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Results 61 - 80 of 275.


Environment - Agronomy / Food Science - 19.09.2019
Dry run for cropping systems
Dry run for cropping systems
Globe magazine , News By: Michael Keller To safeguard the long-term future of agricultural production in Switzerland, ETH and Agroscope are investigating how resistant the country's crop­ping systems are to drought. The heatwave of 2018 was yet another warning to both farmers and the public on the effects of climate change: in the future, Switzerland will see less and less rain during the summer months.

Politics - 19.09.2019
How carbon taxes can succeed
How carbon taxes can succeed
The political leeway for carbon taxes is greater than commonly assumed. Political scientists at ETH have shown how carbon taxes could find acceptance in Germany and the US. What matters most is the intended use of the tax revenues and that all industrialised nations implement the taxes. Useful to fight climate change, but politically risky: carbon taxes are widely regarded as a double-edged sword.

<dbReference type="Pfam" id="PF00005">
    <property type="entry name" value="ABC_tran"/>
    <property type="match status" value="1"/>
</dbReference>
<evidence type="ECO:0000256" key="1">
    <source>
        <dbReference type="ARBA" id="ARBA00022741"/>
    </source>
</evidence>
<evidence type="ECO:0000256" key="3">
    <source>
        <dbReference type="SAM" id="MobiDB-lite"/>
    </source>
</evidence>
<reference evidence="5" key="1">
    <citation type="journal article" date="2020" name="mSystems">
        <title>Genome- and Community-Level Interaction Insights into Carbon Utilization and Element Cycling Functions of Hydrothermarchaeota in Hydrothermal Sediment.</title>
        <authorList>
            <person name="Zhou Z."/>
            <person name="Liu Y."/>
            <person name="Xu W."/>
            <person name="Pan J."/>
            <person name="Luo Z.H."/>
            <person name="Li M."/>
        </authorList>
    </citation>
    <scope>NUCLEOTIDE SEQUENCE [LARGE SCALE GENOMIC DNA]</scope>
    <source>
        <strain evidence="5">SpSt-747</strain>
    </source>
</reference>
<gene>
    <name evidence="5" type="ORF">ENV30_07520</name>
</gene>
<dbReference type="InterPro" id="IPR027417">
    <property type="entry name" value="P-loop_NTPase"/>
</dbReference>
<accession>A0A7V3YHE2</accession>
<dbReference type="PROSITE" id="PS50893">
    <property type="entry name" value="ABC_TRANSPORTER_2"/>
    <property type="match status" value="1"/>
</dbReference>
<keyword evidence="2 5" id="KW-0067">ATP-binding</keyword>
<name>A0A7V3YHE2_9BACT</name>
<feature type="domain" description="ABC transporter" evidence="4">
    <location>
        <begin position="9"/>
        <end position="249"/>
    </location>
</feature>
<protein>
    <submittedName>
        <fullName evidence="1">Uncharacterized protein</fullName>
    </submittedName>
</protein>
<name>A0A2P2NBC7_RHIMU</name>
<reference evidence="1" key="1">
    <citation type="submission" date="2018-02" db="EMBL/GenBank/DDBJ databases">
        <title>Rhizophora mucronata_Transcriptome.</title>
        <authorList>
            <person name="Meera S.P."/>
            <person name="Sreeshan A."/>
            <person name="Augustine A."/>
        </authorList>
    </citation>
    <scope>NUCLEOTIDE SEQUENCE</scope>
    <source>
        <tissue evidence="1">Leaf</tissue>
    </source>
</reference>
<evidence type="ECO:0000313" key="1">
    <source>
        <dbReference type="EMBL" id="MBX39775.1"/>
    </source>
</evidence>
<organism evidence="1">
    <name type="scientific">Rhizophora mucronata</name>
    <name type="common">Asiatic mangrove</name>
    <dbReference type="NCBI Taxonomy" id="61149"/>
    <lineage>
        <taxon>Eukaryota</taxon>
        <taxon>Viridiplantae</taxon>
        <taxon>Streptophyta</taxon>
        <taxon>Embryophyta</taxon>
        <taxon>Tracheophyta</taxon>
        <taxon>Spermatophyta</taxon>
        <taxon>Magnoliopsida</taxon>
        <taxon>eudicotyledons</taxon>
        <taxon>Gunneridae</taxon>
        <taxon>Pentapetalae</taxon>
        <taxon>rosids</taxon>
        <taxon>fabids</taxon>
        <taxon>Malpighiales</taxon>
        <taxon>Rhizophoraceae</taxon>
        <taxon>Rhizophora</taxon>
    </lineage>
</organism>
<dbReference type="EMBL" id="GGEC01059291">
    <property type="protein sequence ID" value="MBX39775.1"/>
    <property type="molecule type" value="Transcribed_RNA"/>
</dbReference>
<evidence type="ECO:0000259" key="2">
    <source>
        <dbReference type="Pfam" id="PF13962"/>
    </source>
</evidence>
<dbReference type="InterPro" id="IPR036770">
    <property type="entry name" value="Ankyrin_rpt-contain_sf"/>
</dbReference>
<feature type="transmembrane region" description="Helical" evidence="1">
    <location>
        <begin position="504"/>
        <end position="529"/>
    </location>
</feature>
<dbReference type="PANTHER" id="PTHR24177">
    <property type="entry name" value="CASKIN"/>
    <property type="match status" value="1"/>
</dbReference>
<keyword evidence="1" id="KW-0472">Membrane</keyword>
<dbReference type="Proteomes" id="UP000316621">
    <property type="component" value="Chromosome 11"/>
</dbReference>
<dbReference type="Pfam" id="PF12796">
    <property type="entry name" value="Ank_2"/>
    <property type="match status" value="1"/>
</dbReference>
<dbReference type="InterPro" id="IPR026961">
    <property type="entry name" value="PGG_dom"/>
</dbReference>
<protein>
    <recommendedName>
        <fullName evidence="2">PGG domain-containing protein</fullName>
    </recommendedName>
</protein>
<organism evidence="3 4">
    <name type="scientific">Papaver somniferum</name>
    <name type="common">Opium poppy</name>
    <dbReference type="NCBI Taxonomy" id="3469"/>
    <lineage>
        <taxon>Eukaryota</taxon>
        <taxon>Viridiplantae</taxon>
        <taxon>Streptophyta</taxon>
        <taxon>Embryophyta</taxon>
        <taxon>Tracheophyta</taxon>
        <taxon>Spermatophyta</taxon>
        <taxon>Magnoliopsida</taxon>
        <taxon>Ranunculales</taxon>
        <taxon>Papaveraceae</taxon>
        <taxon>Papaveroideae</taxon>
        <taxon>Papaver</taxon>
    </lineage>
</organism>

Physics - 19.09.2019
Quantum physics: beyond the logic of cause and effect
In classical, Newtonian theory, causality, the connection between cause and effect, is considered to sit at the core of physics: Causal thinking, together with the idea that absolute time and space are the pre-given stage for all physical events, have been dominating classical physics well into the twentieth century.

Life Sciences - Health - 18.09.2019
The path of breast-to-brain cancer metastasis
The path of breast-to-brain cancer metastasis
Scientists at EPFL's Swiss Institute for Experimental Cancer Research and University of Bern have discovered a signaling pathway that breast tumors exploit to metastasize to the brain. In 2018, breast cancer was the most common cancer in women worldwide, accounting for about a quarter of all reported cancers.

Health - Life Sciences - 18.09.2019
The path of breast-to-brain cancer metastasis
The path of breast-to-brain cancer metastasis
Scientists at EPFL's Swiss Institute for Experimental Cancer Research have discovered a signaling pathway that breast tumors exploit to metastasize to the brain. Image: Breast cancer cells (blue) associate with glutamate-secreting neurons (red) to stimulate NMDA receptor-mediated signaling (green) of tumor growth (STED super-resolution microscopy).  In 2018, breast cancer was the most common cancer in women worldwide, accounting for about a quarter of all reported cancers.

Pharmacology - Health - 18.09.2019